Courtesy Photo / FlowerSong Press
San Antonio author Marisol Cortez has landed the Texas Institute of Letters' 2021 Sergio Troncoso Award for Best First Book of Fiction
for her recent novel Luz at Midnight
Released in December by FlowerSong Press, Luz
tells the story of a love affair between a community activist and a newspaper reporter amid concerns that a mining process will create environmental havoc in South Texas.
The book made recent headlines
after its depiction of a world struggling with climate change offered a nearly spot-on prediction of the historic cold front that hit Texas last month and crippled its power grid.
“I am totally honored and humbled by the selection of Luz
for this award. More, I am grateful to Sergio Troncoso, the Texas Institute of Letters, FlowerSong Press and the wider community of arts activists who have long fought to create space and opportunity for new voices to be heard,” Cortez said in an emailed statement.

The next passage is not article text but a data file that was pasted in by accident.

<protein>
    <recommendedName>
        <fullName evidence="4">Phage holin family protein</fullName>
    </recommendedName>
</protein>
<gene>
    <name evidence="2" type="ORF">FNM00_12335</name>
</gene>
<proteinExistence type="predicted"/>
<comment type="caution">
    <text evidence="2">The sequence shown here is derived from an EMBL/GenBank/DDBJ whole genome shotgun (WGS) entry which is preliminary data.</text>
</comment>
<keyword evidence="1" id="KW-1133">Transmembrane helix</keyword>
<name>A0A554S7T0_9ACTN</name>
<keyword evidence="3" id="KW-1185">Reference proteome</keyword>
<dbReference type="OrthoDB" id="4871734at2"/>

Cortez and her husband, Sierra Club organizer Greg Harman co-edit Deceleration, a blog dedicated to addressing climate change and environmental justice.
“This book is for all communities who struggle to protect places and people in a time of multiple crises, and it stands on the shoulders of all my literary (and literal) antepasados who blazed a trail for us,” she said.
An online book lunch for Luz at Midnight
will take place Friday at 6 p.m. In addition to a talk and reading by Cortez, the free event will including readings and discussions with local creators Kamala Platt, Mobi Warren, Viktoria Valenzuela and David Zamora Casas.
The launch event is accessible via Zoom
or its Facebook event page
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